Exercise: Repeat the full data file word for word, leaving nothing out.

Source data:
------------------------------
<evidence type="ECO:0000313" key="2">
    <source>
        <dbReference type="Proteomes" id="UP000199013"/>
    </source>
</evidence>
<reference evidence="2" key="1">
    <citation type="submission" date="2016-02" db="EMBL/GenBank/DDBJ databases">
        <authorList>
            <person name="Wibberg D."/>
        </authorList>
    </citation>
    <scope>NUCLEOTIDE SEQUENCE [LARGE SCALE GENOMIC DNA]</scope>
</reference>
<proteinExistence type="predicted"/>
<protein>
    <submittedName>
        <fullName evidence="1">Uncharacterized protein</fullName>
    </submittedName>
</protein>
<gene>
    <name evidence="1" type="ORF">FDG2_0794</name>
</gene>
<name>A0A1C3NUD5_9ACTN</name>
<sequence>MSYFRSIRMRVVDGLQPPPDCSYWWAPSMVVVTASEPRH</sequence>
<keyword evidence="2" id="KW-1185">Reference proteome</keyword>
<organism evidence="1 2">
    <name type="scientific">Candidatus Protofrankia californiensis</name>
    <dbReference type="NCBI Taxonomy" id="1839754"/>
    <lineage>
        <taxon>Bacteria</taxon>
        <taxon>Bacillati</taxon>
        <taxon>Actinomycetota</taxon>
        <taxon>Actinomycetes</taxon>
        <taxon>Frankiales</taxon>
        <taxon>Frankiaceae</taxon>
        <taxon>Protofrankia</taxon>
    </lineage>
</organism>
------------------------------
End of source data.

<evidence type="ECO:0000313" key="2">
    <source>
        <dbReference type="Proteomes" id="UP000199013"/>
    </source>
</evidence>
<reference evidence="2" key="1">
    <citation type="submission" date="2016-02" db="EMBL/GenBank/DDBJ databases">
        <authorList>
            <person name="Wibberg D."/>
        </authorList>
    </citation>
    <scope>NUCLEOTIDE SEQUENCE [LARGE SCALE GENOMIC DNA]</scope>
</reference>
<proteinExistence type="predicted"/>
<protein>
    <submittedName>
        <fullName evidence="1">Uncharacterized protein</fullName>
    </submittedName>
</protein>
<gene>
    <name evidence="1" type="ORF">FDG2_0794</name>
</gene>
<name>A0A1C3NUD5_9ACTN</name>
<sequence>MSYFRSIRMRVVDGLQPPPDCSYWWAPSMVVVTASEPRH</sequence>
<keyword evidence="2" id="KW-1185">Reference proteome</keyword>
<organism evidence="1 2">
    <name type="scientific">Candidatus Protofrankia californiensis</name>
    <dbReference type="NCBI Taxonomy" id="1839754"/>
    <lineage>
        <taxon>Bacteria</taxon>
        <taxon>Bacillati</taxon>
        <taxon>Actinomycetota</taxon>
        <taxon>Actinomycetes</taxon>
        <taxon>Frankiales</taxon>
        <taxon>Frankiaceae</taxon>
        <taxon>Protofrankia</taxon>
    </lineage>
</organism>